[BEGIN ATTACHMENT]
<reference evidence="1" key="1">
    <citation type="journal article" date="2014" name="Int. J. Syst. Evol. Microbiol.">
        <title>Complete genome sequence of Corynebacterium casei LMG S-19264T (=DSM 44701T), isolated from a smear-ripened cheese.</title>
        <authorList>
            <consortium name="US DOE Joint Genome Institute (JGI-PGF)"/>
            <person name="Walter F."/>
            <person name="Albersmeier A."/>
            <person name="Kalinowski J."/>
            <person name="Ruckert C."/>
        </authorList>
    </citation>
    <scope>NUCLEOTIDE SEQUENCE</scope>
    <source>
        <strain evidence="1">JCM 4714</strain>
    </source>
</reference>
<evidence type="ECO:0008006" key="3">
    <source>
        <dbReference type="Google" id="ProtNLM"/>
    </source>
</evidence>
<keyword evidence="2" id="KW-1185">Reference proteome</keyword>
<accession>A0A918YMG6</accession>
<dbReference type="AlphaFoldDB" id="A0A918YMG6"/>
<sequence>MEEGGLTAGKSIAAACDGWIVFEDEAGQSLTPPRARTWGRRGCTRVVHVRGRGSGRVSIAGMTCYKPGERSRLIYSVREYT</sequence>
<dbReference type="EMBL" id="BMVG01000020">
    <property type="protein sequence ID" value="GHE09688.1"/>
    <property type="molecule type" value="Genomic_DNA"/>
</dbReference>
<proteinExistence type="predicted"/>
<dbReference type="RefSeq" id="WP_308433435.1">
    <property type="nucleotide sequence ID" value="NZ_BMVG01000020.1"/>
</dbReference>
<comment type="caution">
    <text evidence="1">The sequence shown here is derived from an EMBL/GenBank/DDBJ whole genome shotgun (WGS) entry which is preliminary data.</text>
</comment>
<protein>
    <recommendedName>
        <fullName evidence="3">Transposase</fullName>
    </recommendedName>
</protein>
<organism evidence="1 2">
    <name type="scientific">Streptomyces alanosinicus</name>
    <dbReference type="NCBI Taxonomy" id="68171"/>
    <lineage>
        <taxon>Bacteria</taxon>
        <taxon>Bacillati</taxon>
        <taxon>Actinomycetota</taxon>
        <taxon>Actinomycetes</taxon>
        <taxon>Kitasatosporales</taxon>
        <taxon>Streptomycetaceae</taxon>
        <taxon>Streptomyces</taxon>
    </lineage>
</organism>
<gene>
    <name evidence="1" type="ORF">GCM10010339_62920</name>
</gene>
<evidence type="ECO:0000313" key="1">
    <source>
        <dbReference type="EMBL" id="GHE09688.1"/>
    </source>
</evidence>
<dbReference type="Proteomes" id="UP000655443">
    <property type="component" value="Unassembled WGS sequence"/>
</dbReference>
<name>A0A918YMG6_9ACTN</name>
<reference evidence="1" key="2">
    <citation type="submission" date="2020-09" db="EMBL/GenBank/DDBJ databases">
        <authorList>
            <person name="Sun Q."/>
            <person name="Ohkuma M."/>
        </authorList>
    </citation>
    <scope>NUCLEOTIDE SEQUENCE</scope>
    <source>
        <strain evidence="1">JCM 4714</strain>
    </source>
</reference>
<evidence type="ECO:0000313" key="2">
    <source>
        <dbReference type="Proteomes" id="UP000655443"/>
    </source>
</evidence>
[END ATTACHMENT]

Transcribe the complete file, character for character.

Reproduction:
<reference evidence="1" key="1">
    <citation type="journal article" date="2014" name="Int. J. Syst. Evol. Microbiol.">
        <title>Complete genome sequence of Corynebacterium casei LMG S-19264T (=DSM 44701T), isolated from a smear-ripened cheese.</title>
        <authorList>
            <consortium name="US DOE Joint Genome Institute (JGI-PGF)"/>
            <person name="Walter F."/>
            <person name="Albersmeier A."/>
            <person name="Kalinowski J."/>
            <person name="Ruckert C."/>
        </authorList>
    </citation>
    <scope>NUCLEOTIDE SEQUENCE</scope>
    <source>
        <strain evidence="1">JCM 4714</strain>
    </source>
</reference>
<evidence type="ECO:0008006" key="3">
    <source>
        <dbReference type="Google" id="ProtNLM"/>
    </source>
</evidence>
<keyword evidence="2" id="KW-1185">Reference proteome</keyword>
<accession>A0A918YMG6</accession>
<dbReference type="AlphaFoldDB" id="A0A918YMG6"/>
<sequence>MEEGGLTAGKSIAAACDGWIVFEDEAGQSLTPPRARTWGRRGCTRVVHVRGRGSGRVSIAGMTCYKPGERSRLIYSVREYT</sequence>
<dbReference type="EMBL" id="BMVG01000020">
    <property type="protein sequence ID" value="GHE09688.1"/>
    <property type="molecule type" value="Genomic_DNA"/>
</dbReference>
<proteinExistence type="predicted"/>
<dbReference type="RefSeq" id="WP_308433435.1">
    <property type="nucleotide sequence ID" value="NZ_BMVG01000020.1"/>
</dbReference>
<comment type="caution">
    <text evidence="1">The sequence shown here is derived from an EMBL/GenBank/DDBJ whole genome shotgun (WGS) entry which is preliminary data.</text>
</comment>
<protein>
    <recommendedName>
        <fullName evidence="3">Transposase</fullName>
    </recommendedName>
</protein>
<organism evidence="1 2">
    <name type="scientific">Streptomyces alanosinicus</name>
    <dbReference type="NCBI Taxonomy" id="68171"/>
    <lineage>
        <taxon>Bacteria</taxon>
        <taxon>Bacillati</taxon>
        <taxon>Actinomycetota</taxon>
        <taxon>Actinomycetes</taxon>
        <taxon>Kitasatosporales</taxon>
        <taxon>Streptomycetaceae</taxon>
        <taxon>Streptomyces</taxon>
    </lineage>
</organism>
<gene>
    <name evidence="1" type="ORF">GCM10010339_62920</name>
</gene>
<evidence type="ECO:0000313" key="1">
    <source>
        <dbReference type="EMBL" id="GHE09688.1"/>
    </source>
</evidence>
<dbReference type="Proteomes" id="UP000655443">
    <property type="component" value="Unassembled WGS sequence"/>
</dbReference>
<name>A0A918YMG6_9ACTN</name>
<reference evidence="1" key="2">
    <citation type="submission" date="2020-09" db="EMBL/GenBank/DDBJ databases">
        <authorList>
            <person name="Sun Q."/>
            <person name="Ohkuma M."/>
        </authorList>
    </citation>
    <scope>NUCLEOTIDE SEQUENCE</scope>
    <source>
        <strain evidence="1">JCM 4714</strain>
    </source>
</reference>
<evidence type="ECO:0000313" key="2">
    <source>
        <dbReference type="Proteomes" id="UP000655443"/>
    </source>
</evidence>